Occasionally the topic will come up of technology and globalization, and whether these things are good and/or natural.
The conversation always evolves along the same thread of the centralization of world power, the ever increasing pervasiveness of technology into human life, and the blurring lines between what it means to be an American, or African, or Chinese, or this or that.
My response is always the same: that globalization in its purest denotative form (to globally integrate) is a natural step in our human history.
The centralization of government and economics is only a threat if those in power are not to be trusted. The important thing is to transform the system that allows the untrustworthy to wield power destructively when it could very easily be done constructively.
I often find myself reminding people that technology is not an entity with an agenda. It’s a tool devised by man and used according to man’s will. A common analogy is with a basic example: the hammer. At one point, a cutting edge piece of technology, when it came into being, once assimilated, it transformed livelihood and culture. Using that example no one would assume that hammers are evil or to be mistrusted. iPhones, the Internet, satellites, television, etc are tools that are transforming culture, but they are TOOLS of man’s design, to be wielded as he sees fit. To that end, modern technology can (and is) used for less than noble purposes, but it also can (and is!) used to save lives and improve hampered existences. Following the analogy mentioned before, it’s the difference between deciding to use a hammer to bash someone’s skull in, or deciding to build a house.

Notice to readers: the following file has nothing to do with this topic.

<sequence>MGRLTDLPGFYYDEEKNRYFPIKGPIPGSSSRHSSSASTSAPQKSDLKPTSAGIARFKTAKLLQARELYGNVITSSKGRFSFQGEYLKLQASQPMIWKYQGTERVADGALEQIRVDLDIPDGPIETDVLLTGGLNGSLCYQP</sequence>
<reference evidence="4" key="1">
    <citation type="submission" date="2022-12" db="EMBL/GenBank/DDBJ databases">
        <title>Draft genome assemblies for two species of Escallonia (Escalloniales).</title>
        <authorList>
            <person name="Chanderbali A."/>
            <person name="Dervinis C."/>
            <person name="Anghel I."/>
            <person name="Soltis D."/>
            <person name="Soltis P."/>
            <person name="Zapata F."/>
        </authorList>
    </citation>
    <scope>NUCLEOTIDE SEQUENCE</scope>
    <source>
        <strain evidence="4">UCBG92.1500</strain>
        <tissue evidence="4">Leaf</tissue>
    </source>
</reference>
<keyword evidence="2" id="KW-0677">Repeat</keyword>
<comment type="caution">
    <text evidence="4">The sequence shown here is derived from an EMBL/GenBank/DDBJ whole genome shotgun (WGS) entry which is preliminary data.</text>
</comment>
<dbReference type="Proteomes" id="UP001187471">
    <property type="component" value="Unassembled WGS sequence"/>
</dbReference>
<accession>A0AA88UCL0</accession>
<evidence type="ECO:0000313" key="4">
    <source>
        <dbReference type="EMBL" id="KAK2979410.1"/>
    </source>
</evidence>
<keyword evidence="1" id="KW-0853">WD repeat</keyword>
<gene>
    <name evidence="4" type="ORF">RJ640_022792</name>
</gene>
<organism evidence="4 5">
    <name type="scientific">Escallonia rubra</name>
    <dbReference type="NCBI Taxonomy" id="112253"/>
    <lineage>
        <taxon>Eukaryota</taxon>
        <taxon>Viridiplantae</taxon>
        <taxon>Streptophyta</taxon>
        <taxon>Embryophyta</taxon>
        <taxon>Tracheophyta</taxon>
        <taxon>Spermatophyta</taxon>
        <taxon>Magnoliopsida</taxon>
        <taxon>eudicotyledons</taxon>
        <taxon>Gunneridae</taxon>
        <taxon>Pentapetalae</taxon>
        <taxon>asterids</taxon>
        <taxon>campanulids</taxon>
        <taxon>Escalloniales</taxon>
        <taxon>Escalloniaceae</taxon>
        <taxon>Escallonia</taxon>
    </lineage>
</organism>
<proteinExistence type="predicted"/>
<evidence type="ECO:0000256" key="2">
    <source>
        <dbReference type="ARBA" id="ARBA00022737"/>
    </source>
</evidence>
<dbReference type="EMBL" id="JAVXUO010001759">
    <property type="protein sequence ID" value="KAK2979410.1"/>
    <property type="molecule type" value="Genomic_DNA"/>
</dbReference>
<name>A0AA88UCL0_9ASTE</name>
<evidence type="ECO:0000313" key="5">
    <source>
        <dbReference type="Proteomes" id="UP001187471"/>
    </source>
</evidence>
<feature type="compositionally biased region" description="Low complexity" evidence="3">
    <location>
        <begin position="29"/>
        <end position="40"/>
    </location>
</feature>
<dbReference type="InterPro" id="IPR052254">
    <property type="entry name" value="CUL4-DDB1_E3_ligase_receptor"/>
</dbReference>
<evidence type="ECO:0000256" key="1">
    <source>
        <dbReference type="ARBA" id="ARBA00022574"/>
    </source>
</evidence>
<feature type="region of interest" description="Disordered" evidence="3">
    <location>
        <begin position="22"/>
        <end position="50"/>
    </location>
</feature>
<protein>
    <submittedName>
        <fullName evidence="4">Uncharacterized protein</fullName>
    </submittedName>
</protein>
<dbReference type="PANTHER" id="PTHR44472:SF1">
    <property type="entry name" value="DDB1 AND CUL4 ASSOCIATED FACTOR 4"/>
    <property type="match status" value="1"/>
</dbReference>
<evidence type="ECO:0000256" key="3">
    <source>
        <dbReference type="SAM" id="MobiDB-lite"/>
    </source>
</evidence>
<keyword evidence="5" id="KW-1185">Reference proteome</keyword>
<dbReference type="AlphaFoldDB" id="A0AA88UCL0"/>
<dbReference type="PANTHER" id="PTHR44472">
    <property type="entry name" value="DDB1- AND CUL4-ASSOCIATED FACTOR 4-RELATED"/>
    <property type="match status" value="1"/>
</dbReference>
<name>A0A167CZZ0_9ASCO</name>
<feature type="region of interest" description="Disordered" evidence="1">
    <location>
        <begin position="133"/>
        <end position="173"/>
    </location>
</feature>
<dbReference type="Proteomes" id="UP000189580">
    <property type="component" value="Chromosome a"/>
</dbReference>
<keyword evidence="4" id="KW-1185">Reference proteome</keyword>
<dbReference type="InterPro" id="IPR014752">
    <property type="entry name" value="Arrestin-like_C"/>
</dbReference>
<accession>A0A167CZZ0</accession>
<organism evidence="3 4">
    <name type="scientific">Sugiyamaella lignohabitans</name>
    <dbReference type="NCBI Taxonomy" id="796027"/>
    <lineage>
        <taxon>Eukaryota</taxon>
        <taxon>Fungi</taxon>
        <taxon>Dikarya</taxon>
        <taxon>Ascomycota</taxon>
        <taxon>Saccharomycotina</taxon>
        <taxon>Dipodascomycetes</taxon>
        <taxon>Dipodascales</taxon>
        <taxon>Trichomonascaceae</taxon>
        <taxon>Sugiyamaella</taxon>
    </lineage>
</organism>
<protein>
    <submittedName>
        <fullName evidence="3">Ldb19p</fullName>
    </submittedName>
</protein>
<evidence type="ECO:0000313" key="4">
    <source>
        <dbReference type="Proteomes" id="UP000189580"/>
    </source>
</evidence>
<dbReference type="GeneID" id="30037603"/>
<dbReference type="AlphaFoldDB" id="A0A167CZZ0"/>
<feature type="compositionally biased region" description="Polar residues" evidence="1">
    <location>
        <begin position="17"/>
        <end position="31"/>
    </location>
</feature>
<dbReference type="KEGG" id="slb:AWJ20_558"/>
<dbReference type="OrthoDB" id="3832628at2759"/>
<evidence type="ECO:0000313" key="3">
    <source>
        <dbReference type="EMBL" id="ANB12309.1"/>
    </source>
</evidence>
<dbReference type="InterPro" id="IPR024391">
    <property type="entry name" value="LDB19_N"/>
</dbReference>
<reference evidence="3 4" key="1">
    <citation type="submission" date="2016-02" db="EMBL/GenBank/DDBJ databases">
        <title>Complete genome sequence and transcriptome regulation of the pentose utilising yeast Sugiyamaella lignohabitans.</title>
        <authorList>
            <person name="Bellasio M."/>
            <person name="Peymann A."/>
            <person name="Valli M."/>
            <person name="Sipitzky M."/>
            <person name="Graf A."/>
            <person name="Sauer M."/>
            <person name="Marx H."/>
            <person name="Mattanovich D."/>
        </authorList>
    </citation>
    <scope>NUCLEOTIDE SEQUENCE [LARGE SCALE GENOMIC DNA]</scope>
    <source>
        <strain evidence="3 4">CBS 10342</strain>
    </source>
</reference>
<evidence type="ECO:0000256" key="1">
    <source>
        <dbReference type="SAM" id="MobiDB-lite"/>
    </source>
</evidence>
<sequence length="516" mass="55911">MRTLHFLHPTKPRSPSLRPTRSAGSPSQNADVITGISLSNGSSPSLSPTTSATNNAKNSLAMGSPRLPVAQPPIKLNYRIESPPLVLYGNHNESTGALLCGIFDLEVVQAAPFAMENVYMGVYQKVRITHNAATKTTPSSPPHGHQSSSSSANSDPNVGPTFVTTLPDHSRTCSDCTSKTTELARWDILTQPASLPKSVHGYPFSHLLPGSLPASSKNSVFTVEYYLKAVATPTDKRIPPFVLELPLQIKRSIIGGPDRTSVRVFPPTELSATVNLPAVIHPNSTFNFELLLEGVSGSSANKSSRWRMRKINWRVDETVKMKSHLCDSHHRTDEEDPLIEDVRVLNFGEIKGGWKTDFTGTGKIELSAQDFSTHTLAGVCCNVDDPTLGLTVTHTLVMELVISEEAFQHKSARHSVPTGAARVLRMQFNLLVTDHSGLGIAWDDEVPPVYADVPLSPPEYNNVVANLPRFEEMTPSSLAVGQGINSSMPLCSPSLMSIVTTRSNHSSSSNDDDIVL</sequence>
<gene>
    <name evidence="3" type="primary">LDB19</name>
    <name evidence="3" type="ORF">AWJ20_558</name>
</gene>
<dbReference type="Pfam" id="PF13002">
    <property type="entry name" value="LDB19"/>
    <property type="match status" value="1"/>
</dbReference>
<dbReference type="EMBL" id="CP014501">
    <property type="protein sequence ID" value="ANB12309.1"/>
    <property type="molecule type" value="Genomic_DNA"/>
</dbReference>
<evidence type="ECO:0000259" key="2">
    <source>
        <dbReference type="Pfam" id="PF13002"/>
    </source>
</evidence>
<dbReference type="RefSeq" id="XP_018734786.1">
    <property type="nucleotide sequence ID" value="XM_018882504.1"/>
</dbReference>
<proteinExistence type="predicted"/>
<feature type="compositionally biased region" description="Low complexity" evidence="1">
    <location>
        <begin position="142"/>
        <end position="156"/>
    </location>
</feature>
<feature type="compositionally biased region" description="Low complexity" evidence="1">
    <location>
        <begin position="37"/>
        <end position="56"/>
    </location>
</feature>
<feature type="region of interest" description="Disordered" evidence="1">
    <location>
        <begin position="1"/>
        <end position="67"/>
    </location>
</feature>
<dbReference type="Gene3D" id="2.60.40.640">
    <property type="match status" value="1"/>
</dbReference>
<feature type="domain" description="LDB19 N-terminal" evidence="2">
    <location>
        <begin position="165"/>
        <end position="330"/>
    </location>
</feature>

We can’t forget our cultural identities, but often times, it’s used to keep us where we are, instead of being used as a stepping stone to what we may become. It’s too common a point of contention whether someone or some people are this that or the other thing. Too much importance is placed on American vs. Iranian, Christian vs. Muslim, man vs. woman, and not enough importance placed on the common factor of humanity. It must be stated that usually those in power are quick to point out people as being “other” in such a coarse way.
It’s vital that we understand our varied cultural experiences so that we may learn about ourselves as a species. This includes our breathtaking ability to murder and enslave in ever more imaginative ways.
The common thread of all these misgivings is a fear, not of our progress, but of ourselves. That, with our abilities inching closer to godliness, we are demons.
At the end of the day, we have to come to terms with the fact that technology isn’t bad for us. We might just be bad for ourselves.